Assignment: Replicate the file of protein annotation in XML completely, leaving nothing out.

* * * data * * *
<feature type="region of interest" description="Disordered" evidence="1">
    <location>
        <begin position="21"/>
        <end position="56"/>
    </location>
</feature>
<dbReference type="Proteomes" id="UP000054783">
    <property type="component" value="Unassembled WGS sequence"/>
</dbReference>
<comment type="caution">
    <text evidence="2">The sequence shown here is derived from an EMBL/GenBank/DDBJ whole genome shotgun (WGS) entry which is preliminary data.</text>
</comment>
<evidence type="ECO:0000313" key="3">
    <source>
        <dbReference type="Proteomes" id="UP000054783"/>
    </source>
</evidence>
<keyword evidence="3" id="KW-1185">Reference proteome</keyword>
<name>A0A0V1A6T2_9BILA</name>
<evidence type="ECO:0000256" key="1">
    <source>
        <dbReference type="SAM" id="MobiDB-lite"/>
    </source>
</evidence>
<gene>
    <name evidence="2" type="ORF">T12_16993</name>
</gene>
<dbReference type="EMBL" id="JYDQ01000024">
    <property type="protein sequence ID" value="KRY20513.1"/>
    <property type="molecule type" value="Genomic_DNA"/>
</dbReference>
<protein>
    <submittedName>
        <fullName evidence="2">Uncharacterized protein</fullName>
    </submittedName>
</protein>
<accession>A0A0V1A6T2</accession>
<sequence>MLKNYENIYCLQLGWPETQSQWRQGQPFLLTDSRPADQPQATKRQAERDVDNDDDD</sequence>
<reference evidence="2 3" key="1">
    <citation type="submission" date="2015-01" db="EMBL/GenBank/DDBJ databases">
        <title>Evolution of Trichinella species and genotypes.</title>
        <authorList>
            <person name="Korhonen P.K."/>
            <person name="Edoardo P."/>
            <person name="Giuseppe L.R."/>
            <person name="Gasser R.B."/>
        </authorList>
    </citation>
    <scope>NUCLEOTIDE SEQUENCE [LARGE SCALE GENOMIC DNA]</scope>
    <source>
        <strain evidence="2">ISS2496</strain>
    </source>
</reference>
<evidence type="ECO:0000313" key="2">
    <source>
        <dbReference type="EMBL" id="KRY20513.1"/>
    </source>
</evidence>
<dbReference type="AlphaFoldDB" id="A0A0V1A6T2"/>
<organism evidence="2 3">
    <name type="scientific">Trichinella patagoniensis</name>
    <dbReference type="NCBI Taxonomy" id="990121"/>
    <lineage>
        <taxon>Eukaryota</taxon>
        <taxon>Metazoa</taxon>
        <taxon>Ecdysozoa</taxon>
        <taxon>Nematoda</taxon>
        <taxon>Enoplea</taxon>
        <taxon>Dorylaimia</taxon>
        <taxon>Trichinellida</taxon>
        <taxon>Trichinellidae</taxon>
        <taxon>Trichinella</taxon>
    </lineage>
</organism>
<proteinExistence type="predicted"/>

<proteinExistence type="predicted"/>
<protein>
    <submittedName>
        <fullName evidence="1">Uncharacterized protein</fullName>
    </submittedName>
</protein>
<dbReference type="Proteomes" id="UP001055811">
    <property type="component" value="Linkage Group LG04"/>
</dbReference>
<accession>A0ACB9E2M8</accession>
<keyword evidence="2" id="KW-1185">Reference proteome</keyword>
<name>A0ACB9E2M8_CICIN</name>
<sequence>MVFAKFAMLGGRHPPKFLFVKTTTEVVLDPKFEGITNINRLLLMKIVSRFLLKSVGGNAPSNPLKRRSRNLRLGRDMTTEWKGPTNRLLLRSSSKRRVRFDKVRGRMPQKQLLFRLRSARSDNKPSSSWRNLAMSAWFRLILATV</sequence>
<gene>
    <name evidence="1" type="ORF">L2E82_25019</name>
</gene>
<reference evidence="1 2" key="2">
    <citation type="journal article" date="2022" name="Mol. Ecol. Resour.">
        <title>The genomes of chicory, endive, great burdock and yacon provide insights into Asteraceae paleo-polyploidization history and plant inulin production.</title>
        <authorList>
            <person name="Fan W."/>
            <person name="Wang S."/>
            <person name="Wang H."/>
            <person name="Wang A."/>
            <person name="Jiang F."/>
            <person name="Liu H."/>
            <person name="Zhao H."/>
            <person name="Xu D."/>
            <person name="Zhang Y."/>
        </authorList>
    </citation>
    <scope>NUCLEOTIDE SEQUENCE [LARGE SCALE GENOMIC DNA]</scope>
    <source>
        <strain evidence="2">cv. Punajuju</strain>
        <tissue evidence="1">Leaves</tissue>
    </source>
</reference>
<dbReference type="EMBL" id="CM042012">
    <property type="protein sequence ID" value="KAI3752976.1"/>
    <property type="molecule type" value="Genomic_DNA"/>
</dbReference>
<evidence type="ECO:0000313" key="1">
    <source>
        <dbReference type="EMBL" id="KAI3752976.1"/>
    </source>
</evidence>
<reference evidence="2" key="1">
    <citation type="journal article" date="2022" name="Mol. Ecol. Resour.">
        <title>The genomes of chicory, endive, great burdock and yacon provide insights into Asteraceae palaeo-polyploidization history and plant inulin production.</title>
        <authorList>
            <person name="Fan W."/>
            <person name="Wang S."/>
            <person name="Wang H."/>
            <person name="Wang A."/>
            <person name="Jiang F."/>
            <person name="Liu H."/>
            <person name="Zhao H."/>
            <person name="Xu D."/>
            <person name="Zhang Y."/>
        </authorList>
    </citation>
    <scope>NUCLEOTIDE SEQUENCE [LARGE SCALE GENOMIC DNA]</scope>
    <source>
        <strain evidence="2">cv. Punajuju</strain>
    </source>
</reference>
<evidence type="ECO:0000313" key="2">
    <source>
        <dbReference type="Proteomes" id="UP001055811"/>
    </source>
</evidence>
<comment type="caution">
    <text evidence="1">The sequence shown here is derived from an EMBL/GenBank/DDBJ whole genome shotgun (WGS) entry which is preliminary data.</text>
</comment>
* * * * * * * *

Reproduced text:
<feature type="region of interest" description="Disordered" evidence="1">
    <location>
        <begin position="21"/>
        <end position="56"/>
    </location>
</feature>
<dbReference type="Proteomes" id="UP000054783">
    <property type="component" value="Unassembled WGS sequence"/>
</dbReference>
<comment type="caution">
    <text evidence="2">The sequence shown here is derived from an EMBL/GenBank/DDBJ whole genome shotgun (WGS) entry which is preliminary data.</text>
</comment>
<evidence type="ECO:0000313" key="3">
    <source>
        <dbReference type="Proteomes" id="UP000054783"/>
    </source>
</evidence>
<keyword evidence="3" id="KW-1185">Reference proteome</keyword>
<name>A0A0V1A6T2_9BILA</name>
<evidence type="ECO:0000256" key="1">
    <source>
        <dbReference type="SAM" id="MobiDB-lite"/>
    </source>
</evidence>
<gene>
    <name evidence="2" type="ORF">T12_16993</name>
</gene>
<dbReference type="EMBL" id="JYDQ01000024">
    <property type="protein sequence ID" value="KRY20513.1"/>
    <property type="molecule type" value="Genomic_DNA"/>
</dbReference>
<protein>
    <submittedName>
        <fullName evidence="2">Uncharacterized protein</fullName>
    </submittedName>
</protein>
<accession>A0A0V1A6T2</accession>
<sequence>MLKNYENIYCLQLGWPETQSQWRQGQPFLLTDSRPADQPQATKRQAERDVDNDDDD</sequence>
<reference evidence="2 3" key="1">
    <citation type="submission" date="2015-01" db="EMBL/GenBank/DDBJ databases">
        <title>Evolution of Trichinella species and genotypes.</title>
        <authorList>
            <person name="Korhonen P.K."/>
            <person name="Edoardo P."/>
            <person name="Giuseppe L.R."/>
            <person name="Gasser R.B."/>
        </authorList>
    </citation>
    <scope>NUCLEOTIDE SEQUENCE [LARGE SCALE GENOMIC DNA]</scope>
    <source>
        <strain evidence="2">ISS2496</strain>
    </source>
</reference>
<evidence type="ECO:0000313" key="2">
    <source>
        <dbReference type="EMBL" id="KRY20513.1"/>
    </source>
</evidence>
<dbReference type="AlphaFoldDB" id="A0A0V1A6T2"/>
<organism evidence="2 3">
    <name type="scientific">Trichinella patagoniensis</name>
    <dbReference type="NCBI Taxonomy" id="990121"/>
    <lineage>
        <taxon>Eukaryota</taxon>
        <taxon>Metazoa</taxon>
        <taxon>Ecdysozoa</taxon>
        <taxon>Nematoda</taxon>
        <taxon>Enoplea</taxon>
        <taxon>Dorylaimia</taxon>
        <taxon>Trichinellida</taxon>
        <taxon>Trichinellidae</taxon>
        <taxon>Trichinella</taxon>
    </lineage>
</organism>
<proteinExistence type="predicted"/>

<proteinExistence type="predicted"/>
<protein>
    <submittedName>
        <fullName evidence="1">Uncharacterized protein</fullName>
    </submittedName>
</protein>
<dbReference type="Proteomes" id="UP001055811">
    <property type="component" value="Linkage Group LG04"/>
</dbReference>
<accession>A0ACB9E2M8</accession>
<keyword evidence="2" id="KW-1185">Reference proteome</keyword>
<name>A0ACB9E2M8_CICIN</name>
<sequence>MVFAKFAMLGGRHPPKFLFVKTTTEVVLDPKFEGITNINRLLLMKIVSRFLLKSVGGNAPSNPLKRRSRNLRLGRDMTTEWKGPTNRLLLRSSSKRRVRFDKVRGRMPQKQLLFRLRSARSDNKPSSSWRNLAMSAWFRLILATV</sequence>
<gene>
    <name evidence="1" type="ORF">L2E82_25019</name>
</gene>
<reference evidence="1 2" key="2">
    <citation type="journal article" date="2022" name="Mol. Ecol. Resour.">
        <title>The genomes of chicory, endive, great burdock and yacon provide insights into Asteraceae paleo-polyploidization history and plant inulin production.</title>
        <authorList>
            <person name="Fan W."/>
            <person name="Wang S."/>
            <person name="Wang H."/>
            <person name="Wang A."/>
            <person name="Jiang F."/>
            <person name="Liu H."/>
            <person name="Zhao H."/>
            <person name="Xu D."/>
            <person name="Zhang Y."/>
        </authorList>
    </citation>
    <scope>NUCLEOTIDE SEQUENCE [LARGE SCALE GENOMIC DNA]</scope>
    <source>
        <strain evidence="2">cv. Punajuju</strain>
        <tissue evidence="1">Leaves</tissue>
    </source>
</reference>
<dbReference type="EMBL" id="CM042012">
    <property type="protein sequence ID" value="KAI3752976.1"/>
    <property type="molecule type" value="Genomic_DNA"/>
</dbReference>
<evidence type="ECO:0000313" key="1">
    <source>
        <dbReference type="EMBL" id="KAI3752976.1"/>
    </source>
</evidence>
<reference evidence="2" key="1">
    <citation type="journal article" date="2022" name="Mol. Ecol. Resour.">
        <title>The genomes of chicory, endive, great burdock and yacon provide insights into Asteraceae palaeo-polyploidization history and plant inulin production.</title>
        <authorList>
            <person name="Fan W."/>
            <person name="Wang S."/>
            <person name="Wang H."/>
            <person name="Wang A."/>
            <person name="Jiang F."/>
            <person name="Liu H."/>
            <person name="Zhao H."/>
            <person name="Xu D."/>
            <person name="Zhang Y."/>
        </authorList>
    </citation>
    <scope>NUCLEOTIDE SEQUENCE [LARGE SCALE GENOMIC DNA]</scope>
    <source>
        <strain evidence="2">cv. Punajuju</strain>
    </source>
</reference>
<evidence type="ECO:0000313" key="2">
    <source>
        <dbReference type="Proteomes" id="UP001055811"/>
    </source>
</evidence>
<comment type="caution">
    <text evidence="1">The sequence shown here is derived from an EMBL/GenBank/DDBJ whole genome shotgun (WGS) entry which is preliminary data.</text>
</comment>